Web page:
This reminds of a story from third-grade school text-book about a crow wearing a peacock feather and pretending to be peacock in front of a flock of crows and gets kicked out from the flock. Then he goes to Peacock flock and gets kicked out from there too. Don’t be that crow.

  78. Arihant | December 20th, 2009 | 3:25 pm

    Tsewi Tenpa Dargyal Gapshi la,
    I will try to answer the points you raised in your comment # 74 here. Nowhere else to go today with snows piling up on the sidewalks and drifting all over by freezing wind. So I will curl up around this computer and make some ‘lone’noises in this blog.
    First one:
    I think while I was roaming around in the Rangzen Grassland here, I wasn’t wearing the “official” rangzen label on my neck. Duh hahah. You got the idea. That’s why I seem alone and lost in here. Even some of my comments were robbed by an Amban from Golok in the Rangzen Grassland which makes me think twice before I write anything here.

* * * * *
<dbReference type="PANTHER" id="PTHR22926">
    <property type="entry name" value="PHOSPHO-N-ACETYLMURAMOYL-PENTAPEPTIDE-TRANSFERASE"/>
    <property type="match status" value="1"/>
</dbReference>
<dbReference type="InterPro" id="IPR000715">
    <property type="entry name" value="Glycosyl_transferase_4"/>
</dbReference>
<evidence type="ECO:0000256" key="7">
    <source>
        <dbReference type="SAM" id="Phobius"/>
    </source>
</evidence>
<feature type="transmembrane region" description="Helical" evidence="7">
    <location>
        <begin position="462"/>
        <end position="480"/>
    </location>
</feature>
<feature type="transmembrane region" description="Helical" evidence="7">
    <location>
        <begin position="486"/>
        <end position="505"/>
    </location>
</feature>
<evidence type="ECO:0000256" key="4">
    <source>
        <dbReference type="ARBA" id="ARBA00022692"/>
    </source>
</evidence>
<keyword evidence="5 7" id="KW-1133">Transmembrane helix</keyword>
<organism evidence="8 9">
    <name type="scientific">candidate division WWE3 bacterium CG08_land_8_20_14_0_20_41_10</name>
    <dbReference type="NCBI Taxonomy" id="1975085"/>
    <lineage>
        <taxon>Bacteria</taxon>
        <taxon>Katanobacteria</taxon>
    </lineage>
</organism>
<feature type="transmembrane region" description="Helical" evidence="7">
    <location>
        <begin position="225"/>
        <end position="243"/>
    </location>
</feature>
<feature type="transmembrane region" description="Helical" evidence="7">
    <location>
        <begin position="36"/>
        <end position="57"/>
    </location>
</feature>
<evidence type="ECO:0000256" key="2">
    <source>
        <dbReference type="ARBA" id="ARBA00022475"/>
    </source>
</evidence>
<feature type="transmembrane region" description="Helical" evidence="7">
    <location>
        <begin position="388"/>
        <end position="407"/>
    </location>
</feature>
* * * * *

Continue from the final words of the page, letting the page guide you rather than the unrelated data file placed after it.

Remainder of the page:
I understand both Rangzen and Umelam. Of course I would want to see a Bod Rangzen but if the struggle for this drags us on for years with no end in sight, I wouldn’t mind getting even more compromised position of Umelam and return back to Tibet tomorrow or next year.
    As I said before whatever the truth might be, the history is interpreted by powers with force not weak with sympathy. What I am trying to say here is that shouting Free Tibet on the streets of foreign countries to beg sympathy from leaders or mass wouldn’t get us closer to Rangzen realization. It is more so in the reality of the rise of China.